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The functional anatomy and connectivity of thought insertion and alien control of movement

Research output: Contribution to journalArticlepeer-review

Eamonn Walsh, David A Oakley, Peter W Halligan, Mitul A Mehta, Quinton Deeley

Original languageEnglish
Pages (from-to)380-393
Number of pages14
JournalCortex; a journal devoted to the study of the nervous system and behavior
Early online date5 Oct 2014
Accepted/In press2 Sep 2014
E-pub ahead of print5 Oct 2014
PublishedMar 2015


King's Authors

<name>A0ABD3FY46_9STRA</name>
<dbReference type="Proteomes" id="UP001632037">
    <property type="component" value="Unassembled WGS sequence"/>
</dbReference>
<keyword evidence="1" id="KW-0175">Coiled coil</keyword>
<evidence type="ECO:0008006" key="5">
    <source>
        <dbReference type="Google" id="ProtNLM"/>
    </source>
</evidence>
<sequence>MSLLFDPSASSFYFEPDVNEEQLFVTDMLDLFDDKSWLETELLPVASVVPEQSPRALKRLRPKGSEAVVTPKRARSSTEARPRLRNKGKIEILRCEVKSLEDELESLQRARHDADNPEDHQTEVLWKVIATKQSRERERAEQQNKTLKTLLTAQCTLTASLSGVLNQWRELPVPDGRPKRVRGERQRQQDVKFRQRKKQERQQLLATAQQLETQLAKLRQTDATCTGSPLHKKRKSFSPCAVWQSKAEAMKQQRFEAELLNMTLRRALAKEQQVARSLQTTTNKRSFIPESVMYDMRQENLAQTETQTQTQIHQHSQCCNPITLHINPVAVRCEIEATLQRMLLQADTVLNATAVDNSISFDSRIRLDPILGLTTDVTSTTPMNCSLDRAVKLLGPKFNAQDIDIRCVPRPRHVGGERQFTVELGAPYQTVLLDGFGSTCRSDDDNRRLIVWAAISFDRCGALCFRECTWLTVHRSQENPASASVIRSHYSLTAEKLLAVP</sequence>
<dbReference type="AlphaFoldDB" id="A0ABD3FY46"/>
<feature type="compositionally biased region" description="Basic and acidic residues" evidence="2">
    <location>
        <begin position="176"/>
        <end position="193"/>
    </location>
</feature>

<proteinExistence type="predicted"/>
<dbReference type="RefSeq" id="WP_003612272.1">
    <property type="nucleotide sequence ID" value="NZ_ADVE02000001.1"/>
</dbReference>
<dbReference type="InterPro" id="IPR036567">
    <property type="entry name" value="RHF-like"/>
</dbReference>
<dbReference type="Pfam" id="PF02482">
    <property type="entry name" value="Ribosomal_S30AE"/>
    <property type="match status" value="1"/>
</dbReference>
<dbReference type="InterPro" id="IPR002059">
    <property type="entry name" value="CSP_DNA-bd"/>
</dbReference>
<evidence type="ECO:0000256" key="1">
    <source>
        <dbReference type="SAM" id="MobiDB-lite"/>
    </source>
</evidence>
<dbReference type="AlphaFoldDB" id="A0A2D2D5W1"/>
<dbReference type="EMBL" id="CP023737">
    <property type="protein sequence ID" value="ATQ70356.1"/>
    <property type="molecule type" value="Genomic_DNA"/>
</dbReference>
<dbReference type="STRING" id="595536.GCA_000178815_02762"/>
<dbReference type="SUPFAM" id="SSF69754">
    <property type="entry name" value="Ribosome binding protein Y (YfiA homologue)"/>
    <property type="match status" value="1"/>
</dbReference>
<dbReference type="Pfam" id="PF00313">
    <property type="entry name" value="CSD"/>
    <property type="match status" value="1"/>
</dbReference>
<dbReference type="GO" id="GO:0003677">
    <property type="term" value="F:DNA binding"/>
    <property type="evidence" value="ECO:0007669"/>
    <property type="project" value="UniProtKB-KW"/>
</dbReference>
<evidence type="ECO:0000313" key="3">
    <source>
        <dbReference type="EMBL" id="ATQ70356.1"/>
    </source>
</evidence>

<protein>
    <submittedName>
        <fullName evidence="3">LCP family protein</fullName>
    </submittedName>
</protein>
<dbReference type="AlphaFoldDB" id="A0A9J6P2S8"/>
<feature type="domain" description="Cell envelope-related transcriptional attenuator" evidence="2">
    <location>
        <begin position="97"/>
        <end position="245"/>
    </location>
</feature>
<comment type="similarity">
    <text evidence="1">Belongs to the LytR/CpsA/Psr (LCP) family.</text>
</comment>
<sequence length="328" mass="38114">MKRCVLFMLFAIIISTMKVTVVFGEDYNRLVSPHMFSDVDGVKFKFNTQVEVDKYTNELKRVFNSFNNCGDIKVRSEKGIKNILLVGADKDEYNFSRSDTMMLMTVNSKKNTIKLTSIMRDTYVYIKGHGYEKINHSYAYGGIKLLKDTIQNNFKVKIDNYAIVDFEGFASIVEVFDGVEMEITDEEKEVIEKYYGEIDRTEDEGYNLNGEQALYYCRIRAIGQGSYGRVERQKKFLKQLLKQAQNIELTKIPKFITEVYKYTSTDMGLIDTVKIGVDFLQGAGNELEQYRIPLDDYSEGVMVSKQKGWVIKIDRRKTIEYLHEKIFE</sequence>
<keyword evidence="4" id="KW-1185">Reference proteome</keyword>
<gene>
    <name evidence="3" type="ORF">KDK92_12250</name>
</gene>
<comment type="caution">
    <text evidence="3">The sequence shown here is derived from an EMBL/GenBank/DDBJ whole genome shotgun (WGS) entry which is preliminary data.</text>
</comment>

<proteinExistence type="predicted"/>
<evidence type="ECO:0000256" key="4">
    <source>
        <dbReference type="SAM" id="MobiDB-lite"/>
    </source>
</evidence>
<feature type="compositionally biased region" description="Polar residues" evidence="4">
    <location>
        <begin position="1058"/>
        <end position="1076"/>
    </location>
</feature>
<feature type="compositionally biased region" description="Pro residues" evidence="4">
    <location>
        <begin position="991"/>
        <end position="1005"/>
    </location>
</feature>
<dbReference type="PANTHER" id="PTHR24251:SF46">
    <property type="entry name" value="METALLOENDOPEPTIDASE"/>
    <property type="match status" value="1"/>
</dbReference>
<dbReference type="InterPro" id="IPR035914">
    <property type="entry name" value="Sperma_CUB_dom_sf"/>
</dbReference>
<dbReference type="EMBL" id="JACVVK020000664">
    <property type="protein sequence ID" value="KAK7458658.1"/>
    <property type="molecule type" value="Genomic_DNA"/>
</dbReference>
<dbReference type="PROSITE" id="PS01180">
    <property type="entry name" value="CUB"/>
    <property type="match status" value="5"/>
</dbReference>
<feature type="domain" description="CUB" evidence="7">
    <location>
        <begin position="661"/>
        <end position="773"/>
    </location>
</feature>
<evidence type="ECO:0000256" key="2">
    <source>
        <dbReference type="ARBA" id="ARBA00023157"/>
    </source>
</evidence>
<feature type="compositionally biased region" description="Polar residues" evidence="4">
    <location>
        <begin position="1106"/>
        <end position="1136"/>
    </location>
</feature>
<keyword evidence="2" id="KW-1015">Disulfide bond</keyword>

Alien control phenomena are symptoms reported by patients with schizophrenia whereby feelings of control and ownership of thoughts and movements are lost. Comparable alien control experiences occur in culturally influenced dissociative states. We used fMRI and suggestions for automatic writing in highly hypnotically suggestible individuals to investigate the neural underpinnings of alien control. Targeted suggestions selectively reduced subjective ratings of control and ownership for both thought and movement. Thought insertion (TI) was associated with reduced activation of networks supporting language, movement, and self-related processing. In contrast, alien control of writing movement was associated with increased activity of a left-lateralised cerebellar-parietal network and decreased activity in brain regions involved in voluntary movement, including sensory-motor hand areas and the thalamus. Both experiences involved a reduction in activity of left supplementary motor area (SMA) and were associated with altered functional connectivity (FC) between SMA and brain regions involved in language processing and movement implementation. Collectively these results indicate the SMA plays a central role in alien control phenomena as a high level executive system involved in the sense that we control and own our thoughts and movements.

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